Fooled by a mystery photo

2011-10-30-010About five or six years ago, my mother gave me an 8 x 10 print of a group of poor but spirited children standing in front of what I assumed was their house. The print appeared to be a fairly modern one (I’d guess it was made within the last 40–50 years), and there was no information written or printed on the back. I had never seen the photo before, and my mother said she thought it was probably family, although she didn’t know who the children were.

About two decades ago, my aunt and uncle made modern prints of some older family photos, so I thought perhaps they made this print and would know more about the identities of the children who were pictured. When shown the photo, however, my uncle said he had never seen it before.

I scanned this photo over two years ago, and since then, I’ve shown the image to most every family member I’ve visited. No one has so far recognized the photo or known the identities of the children in the photo, although some similarities were seen between my paternal grandmother and the girl on the viewer’s right, and my maternal great-grandmother and the oldest girl at the top center (neither of whom met the other until my parents got engaged).

Continue reading

Veterans Day

US_Flag_BacklitNinety-five years ago today, on the eleventh hour of the eleventh day of the eleventh month, an armistice was signed with Germany to cease fighting the Great War. One year later, on November 11, 1919, President Woodrow Wilson declared that the day would be called Armistice Day, to honor those who fought in World War I. More than three decades later—after the “war to end war” gave way to World War II and to the Korean War—the holiday was renamed Veterans Day, and was intended as a day to honor all veterans of the U.S. armed forces.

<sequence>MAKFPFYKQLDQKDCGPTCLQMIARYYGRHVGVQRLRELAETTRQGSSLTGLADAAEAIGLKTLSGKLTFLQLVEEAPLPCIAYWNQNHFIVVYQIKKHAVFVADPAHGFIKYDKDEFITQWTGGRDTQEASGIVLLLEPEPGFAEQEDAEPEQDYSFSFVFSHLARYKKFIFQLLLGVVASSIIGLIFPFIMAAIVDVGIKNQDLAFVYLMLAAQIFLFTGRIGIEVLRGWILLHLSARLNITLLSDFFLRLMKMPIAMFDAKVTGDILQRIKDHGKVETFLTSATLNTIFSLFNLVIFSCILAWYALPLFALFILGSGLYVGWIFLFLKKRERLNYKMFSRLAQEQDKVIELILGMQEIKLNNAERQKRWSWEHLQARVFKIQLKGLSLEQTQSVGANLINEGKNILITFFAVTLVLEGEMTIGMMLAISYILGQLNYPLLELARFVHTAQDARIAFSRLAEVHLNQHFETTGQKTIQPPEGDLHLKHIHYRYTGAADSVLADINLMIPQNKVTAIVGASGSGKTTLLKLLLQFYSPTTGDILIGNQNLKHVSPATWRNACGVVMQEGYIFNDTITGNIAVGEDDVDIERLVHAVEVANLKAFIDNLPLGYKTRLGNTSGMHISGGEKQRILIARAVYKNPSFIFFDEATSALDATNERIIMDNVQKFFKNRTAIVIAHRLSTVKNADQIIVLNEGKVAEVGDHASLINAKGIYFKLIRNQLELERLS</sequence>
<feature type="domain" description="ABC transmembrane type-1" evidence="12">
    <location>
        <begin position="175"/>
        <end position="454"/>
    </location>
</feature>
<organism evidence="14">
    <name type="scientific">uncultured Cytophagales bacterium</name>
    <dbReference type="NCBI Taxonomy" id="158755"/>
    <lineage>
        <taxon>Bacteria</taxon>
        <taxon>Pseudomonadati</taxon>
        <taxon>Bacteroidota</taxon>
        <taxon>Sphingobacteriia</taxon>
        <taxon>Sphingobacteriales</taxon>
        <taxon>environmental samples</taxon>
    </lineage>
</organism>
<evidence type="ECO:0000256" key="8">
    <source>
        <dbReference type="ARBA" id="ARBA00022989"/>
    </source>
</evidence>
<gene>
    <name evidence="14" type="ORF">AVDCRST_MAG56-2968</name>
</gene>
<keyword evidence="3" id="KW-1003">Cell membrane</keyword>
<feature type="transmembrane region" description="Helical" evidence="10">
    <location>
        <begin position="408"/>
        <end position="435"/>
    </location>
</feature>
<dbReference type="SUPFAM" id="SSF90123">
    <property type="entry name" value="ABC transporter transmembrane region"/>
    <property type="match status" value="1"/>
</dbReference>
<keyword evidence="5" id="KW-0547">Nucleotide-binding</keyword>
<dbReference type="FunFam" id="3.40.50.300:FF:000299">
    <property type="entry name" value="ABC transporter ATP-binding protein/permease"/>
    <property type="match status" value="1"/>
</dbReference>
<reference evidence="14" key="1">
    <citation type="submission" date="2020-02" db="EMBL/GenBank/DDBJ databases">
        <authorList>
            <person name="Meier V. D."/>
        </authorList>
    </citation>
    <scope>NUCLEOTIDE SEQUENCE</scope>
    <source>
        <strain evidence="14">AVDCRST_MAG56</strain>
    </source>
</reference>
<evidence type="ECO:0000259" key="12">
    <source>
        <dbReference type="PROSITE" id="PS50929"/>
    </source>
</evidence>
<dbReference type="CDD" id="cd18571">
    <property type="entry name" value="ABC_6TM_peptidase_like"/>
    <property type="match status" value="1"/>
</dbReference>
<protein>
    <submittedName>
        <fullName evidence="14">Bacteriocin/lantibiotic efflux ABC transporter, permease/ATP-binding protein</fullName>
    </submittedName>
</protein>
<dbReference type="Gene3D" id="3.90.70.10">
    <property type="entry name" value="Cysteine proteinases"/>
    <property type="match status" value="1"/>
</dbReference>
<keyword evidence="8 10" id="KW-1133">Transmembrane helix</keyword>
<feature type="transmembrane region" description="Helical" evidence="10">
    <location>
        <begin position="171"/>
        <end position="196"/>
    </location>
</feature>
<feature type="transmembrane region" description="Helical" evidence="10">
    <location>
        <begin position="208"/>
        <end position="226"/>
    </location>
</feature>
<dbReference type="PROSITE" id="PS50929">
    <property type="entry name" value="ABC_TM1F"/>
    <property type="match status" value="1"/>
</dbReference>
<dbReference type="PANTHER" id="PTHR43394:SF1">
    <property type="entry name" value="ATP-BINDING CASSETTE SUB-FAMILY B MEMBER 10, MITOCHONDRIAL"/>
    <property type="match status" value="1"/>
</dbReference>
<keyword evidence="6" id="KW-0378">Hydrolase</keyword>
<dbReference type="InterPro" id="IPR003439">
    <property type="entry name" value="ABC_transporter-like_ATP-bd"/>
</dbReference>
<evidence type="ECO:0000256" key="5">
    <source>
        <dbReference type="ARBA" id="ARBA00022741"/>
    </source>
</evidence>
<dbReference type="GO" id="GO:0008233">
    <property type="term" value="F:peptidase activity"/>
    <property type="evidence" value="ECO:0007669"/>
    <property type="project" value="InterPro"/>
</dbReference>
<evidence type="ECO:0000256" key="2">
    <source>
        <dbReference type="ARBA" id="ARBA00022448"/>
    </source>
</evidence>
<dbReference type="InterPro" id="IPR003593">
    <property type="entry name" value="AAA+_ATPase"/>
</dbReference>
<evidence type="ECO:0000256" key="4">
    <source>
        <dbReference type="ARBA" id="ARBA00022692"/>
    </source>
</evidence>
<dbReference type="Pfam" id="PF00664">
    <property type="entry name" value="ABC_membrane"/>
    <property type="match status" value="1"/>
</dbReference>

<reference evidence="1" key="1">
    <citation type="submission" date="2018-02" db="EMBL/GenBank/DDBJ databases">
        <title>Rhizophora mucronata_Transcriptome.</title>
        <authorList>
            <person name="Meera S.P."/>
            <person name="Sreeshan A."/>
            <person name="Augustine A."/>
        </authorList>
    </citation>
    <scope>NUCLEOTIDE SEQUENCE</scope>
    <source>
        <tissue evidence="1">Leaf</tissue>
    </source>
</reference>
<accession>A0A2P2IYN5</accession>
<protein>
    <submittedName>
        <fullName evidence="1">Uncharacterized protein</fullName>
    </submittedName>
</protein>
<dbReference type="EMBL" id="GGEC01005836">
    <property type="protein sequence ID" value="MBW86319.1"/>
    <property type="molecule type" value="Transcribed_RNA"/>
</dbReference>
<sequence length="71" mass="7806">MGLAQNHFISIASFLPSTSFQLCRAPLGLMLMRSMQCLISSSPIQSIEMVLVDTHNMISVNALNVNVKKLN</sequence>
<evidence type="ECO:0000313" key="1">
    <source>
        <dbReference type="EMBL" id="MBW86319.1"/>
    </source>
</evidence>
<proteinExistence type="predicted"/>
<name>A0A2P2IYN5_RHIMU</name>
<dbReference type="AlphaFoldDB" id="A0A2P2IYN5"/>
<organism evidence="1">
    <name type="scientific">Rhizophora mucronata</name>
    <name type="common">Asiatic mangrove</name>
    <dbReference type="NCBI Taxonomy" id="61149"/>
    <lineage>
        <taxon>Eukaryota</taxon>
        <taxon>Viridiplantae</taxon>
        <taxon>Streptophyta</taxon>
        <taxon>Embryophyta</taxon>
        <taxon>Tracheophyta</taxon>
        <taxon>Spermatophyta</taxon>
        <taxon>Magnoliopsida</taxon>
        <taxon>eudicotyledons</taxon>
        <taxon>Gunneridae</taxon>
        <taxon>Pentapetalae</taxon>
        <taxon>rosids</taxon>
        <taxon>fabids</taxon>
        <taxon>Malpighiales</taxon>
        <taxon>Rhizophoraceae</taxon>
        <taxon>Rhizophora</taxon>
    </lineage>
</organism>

In today’s post I’d like to honor all of my family members who served in defense of our country.

Continue reading

Pre-crash plane photos

Gary and his training plane (it later crashed)In my recent trip to Washington state to see my father and do some family history research, my father gave me some older black-and-white negatives that I’ve been scanning and archivally rehousing. Quite unexpectedly, I found eight photos from 1965 or 1966 of my uncle Gary with the very plane whose crash claimed the life of his flying instructor and very nearly killed my uncle as well (for details on that crash, see my earlier post on the topic).

I compared the plane’s registration number (easily visible in several of these new photos) to that on record in the NTSB report of the crash, and saw that it was an exact match—N5472E. It was eerie realizing that this was the same plane that would almost take his life just a few months, weeks, days, or perhaps even hours after these photos were taken.

Continue reading

You’re in good hands with Bill Prettyman

1967 ?- _____I’ll be away at a conference in Portland for the rest of the week and weekend, so I wanted to get one last post in before I left.